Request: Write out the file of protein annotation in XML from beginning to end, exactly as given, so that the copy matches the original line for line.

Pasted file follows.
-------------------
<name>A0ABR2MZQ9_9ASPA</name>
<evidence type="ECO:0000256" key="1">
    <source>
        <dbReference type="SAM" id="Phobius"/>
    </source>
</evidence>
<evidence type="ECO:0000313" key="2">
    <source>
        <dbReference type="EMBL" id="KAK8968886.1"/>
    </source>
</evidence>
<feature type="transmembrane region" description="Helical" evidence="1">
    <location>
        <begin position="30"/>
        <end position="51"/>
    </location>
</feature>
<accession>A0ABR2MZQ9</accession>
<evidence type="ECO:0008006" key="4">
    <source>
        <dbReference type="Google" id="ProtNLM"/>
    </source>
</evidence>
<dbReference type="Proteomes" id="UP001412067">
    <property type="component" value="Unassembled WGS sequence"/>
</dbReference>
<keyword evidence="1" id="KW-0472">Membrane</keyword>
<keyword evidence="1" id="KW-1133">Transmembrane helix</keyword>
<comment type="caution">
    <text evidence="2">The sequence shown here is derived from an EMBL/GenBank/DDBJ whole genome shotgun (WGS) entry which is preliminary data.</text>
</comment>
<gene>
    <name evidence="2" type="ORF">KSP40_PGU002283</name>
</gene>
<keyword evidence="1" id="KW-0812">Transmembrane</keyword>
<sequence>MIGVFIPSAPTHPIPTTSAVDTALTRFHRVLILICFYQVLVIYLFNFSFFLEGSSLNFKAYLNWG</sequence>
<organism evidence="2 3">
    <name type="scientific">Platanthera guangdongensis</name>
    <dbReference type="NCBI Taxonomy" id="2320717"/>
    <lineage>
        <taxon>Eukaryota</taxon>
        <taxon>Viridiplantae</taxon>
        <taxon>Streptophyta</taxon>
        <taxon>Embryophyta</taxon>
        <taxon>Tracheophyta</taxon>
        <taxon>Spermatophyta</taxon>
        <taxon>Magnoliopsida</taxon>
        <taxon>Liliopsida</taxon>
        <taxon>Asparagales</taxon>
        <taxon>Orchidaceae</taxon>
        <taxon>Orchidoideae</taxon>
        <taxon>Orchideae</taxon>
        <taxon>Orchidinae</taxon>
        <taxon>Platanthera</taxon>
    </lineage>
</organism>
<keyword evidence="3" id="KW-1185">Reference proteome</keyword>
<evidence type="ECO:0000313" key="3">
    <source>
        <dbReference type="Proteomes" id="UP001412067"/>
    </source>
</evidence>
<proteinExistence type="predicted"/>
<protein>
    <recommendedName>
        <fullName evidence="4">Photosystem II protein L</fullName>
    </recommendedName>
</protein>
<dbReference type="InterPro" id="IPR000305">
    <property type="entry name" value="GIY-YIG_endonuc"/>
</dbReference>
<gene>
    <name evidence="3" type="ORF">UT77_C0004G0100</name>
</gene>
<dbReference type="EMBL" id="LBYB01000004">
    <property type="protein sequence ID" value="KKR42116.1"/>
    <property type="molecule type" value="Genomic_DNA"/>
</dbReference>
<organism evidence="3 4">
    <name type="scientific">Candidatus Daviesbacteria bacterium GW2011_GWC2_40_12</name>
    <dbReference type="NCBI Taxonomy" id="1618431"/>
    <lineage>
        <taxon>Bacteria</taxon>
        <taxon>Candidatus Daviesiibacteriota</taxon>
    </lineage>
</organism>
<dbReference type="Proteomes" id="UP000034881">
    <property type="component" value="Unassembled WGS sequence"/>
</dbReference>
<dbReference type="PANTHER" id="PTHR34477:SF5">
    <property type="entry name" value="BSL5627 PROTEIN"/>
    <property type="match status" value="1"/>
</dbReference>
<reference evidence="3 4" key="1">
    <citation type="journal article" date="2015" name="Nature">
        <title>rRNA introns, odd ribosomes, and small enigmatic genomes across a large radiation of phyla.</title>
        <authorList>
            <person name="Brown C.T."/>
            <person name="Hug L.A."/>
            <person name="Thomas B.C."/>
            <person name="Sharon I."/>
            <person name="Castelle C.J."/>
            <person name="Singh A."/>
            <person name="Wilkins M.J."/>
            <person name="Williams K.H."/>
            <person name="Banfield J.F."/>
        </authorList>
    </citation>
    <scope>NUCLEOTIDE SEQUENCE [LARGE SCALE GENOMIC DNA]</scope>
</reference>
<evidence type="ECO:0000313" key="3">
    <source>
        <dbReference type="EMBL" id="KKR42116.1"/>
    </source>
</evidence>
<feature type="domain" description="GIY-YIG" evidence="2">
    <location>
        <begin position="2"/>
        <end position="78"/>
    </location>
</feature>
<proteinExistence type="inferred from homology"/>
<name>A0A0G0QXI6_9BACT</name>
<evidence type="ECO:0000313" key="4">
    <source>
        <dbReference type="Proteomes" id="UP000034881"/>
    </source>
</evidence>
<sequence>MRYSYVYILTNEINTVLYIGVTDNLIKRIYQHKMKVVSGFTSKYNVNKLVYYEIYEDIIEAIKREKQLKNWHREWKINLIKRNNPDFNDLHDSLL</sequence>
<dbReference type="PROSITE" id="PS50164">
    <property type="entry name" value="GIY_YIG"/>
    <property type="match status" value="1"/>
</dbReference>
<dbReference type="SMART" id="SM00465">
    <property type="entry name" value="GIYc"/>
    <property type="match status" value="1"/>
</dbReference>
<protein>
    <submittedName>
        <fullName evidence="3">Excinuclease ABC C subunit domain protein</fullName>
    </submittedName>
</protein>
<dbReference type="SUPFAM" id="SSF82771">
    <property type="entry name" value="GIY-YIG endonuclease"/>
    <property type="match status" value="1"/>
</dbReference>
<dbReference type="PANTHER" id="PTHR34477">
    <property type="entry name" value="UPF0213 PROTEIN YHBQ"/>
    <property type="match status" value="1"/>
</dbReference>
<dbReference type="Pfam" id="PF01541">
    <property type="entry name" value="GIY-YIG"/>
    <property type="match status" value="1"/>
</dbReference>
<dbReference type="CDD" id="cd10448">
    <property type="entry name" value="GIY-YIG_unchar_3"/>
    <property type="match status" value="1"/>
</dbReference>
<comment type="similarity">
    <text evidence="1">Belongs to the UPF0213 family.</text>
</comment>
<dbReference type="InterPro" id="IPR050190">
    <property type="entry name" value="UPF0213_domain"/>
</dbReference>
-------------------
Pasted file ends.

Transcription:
<name>A0ABR2MZQ9_9ASPA</name>
<evidence type="ECO:0000256" key="1">
    <source>
        <dbReference type="SAM" id="Phobius"/>
    </source>
</evidence>
<evidence type="ECO:0000313" key="2">
    <source>
        <dbReference type="EMBL" id="KAK8968886.1"/>
    </source>
</evidence>
<feature type="transmembrane region" description="Helical" evidence="1">
    <location>
        <begin position="30"/>
        <end position="51"/>
    </location>
</feature>
<accession>A0ABR2MZQ9</accession>
<evidence type="ECO:0008006" key="4">
    <source>
        <dbReference type="Google" id="ProtNLM"/>
    </source>
</evidence>
<dbReference type="Proteomes" id="UP001412067">
    <property type="component" value="Unassembled WGS sequence"/>
</dbReference>
<keyword evidence="1" id="KW-0472">Membrane</keyword>
<keyword evidence="1" id="KW-1133">Transmembrane helix</keyword>
<comment type="caution">
    <text evidence="2">The sequence shown here is derived from an EMBL/GenBank/DDBJ whole genome shotgun (WGS) entry which is preliminary data.</text>
</comment>
<gene>
    <name evidence="2" type="ORF">KSP40_PGU002283</name>
</gene>
<keyword evidence="1" id="KW-0812">Transmembrane</keyword>
<sequence>MIGVFIPSAPTHPIPTTSAVDTALTRFHRVLILICFYQVLVIYLFNFSFFLEGSSLNFKAYLNWG</sequence>
<organism evidence="2 3">
    <name type="scientific">Platanthera guangdongensis</name>
    <dbReference type="NCBI Taxonomy" id="2320717"/>
    <lineage>
        <taxon>Eukaryota</taxon>
        <taxon>Viridiplantae</taxon>
        <taxon>Streptophyta</taxon>
        <taxon>Embryophyta</taxon>
        <taxon>Tracheophyta</taxon>
        <taxon>Spermatophyta</taxon>
        <taxon>Magnoliopsida</taxon>
        <taxon>Liliopsida</taxon>
        <taxon>Asparagales</taxon>
        <taxon>Orchidaceae</taxon>
        <taxon>Orchidoideae</taxon>
        <taxon>Orchideae</taxon>
        <taxon>Orchidinae</taxon>
        <taxon>Platanthera</taxon>
    </lineage>
</organism>
<keyword evidence="3" id="KW-1185">Reference proteome</keyword>
<evidence type="ECO:0000313" key="3">
    <source>
        <dbReference type="Proteomes" id="UP001412067"/>
    </source>
</evidence>
<proteinExistence type="predicted"/>
<protein>
    <recommendedName>
        <fullName evidence="4">Photosystem II protein L</fullName>
    </recommendedName>
</protein>
<dbReference type="InterPro" id="IPR000305">
    <property type="entry name" value="GIY-YIG_endonuc"/>
</dbReference>
<gene>
    <name evidence="3" type="ORF">UT77_C0004G0100</name>
</gene>
<dbReference type="EMBL" id="LBYB01000004">
    <property type="protein sequence ID" value="KKR42116.1"/>
    <property type="molecule type" value="Genomic_DNA"/>
</dbReference>
<organism evidence="3 4">
    <name type="scientific">Candidatus Daviesbacteria bacterium GW2011_GWC2_40_12</name>
    <dbReference type="NCBI Taxonomy" id="1618431"/>
    <lineage>
        <taxon>Bacteria</taxon>
        <taxon>Candidatus Daviesiibacteriota</taxon>
    </lineage>
</organism>
<dbReference type="Proteomes" id="UP000034881">
    <property type="component" value="Unassembled WGS sequence"/>
</dbReference>
<dbReference type="PANTHER" id="PTHR34477:SF5">
    <property type="entry name" value="BSL5627 PROTEIN"/>
    <property type="match status" value="1"/>
</dbReference>
<reference evidence="3 4" key="1">
    <citation type="journal article" date="2015" name="Nature">
        <title>rRNA introns, odd ribosomes, and small enigmatic genomes across a large radiation of phyla.</title>
        <authorList>
            <person name="Brown C.T."/>
            <person name="Hug L.A."/>
            <person name="Thomas B.C."/>
            <person name="Sharon I."/>
            <person name="Castelle C.J."/>
            <person name="Singh A."/>
            <person name="Wilkins M.J."/>
            <person name="Williams K.H."/>
            <person name="Banfield J.F."/>
        </authorList>
    </citation>
    <scope>NUCLEOTIDE SEQUENCE [LARGE SCALE GENOMIC DNA]</scope>
</reference>
<evidence type="ECO:0000313" key="3">
    <source>
        <dbReference type="EMBL" id="KKR42116.1"/>
    </source>
</evidence>
<feature type="domain" description="GIY-YIG" evidence="2">
    <location>
        <begin position="2"/>
        <end position="78"/>
    </location>
</feature>
<proteinExistence type="inferred from homology"/>
<name>A0A0G0QXI6_9BACT</name>
<evidence type="ECO:0000313" key="4">
    <source>
        <dbReference type="Proteomes" id="UP000034881"/>
    </source>
</evidence>
<sequence>MRYSYVYILTNEINTVLYIGVTDNLIKRIYQHKMKVVSGFTSKYNVNKLVYYEIYEDIIEAIKREKQLKNWHREWKINLIKRNNPDFNDLHDSLL</sequence>
<dbReference type="PROSITE" id="PS50164">
    <property type="entry name" value="GIY_YIG"/>
    <property type="match status" value="1"/>
</dbReference>
<dbReference type="SMART" id="SM00465">
    <property type="entry name" value="GIYc"/>
    <property type="match status" value="1"/>
</dbReference>
<protein>
    <submittedName>
        <fullName evidence="3">Excinuclease ABC C subunit domain protein</fullName>
    </submittedName>
</protein>
<dbReference type="SUPFAM" id="SSF82771">
    <property type="entry name" value="GIY-YIG endonuclease"/>
    <property type="match status" value="1"/>
</dbReference>
<dbReference type="PANTHER" id="PTHR34477">
    <property type="entry name" value="UPF0213 PROTEIN YHBQ"/>
    <property type="match status" value="1"/>
</dbReference>
<dbReference type="Pfam" id="PF01541">
    <property type="entry name" value="GIY-YIG"/>
    <property type="match status" value="1"/>
</dbReference>
<dbReference type="CDD" id="cd10448">
    <property type="entry name" value="GIY-YIG_unchar_3"/>
    <property type="match status" value="1"/>
</dbReference>
<comment type="similarity">
    <text evidence="1">Belongs to the UPF0213 family.</text>
</comment>
<dbReference type="InterPro" id="IPR050190">
    <property type="entry name" value="UPF0213_domain"/>
</dbReference>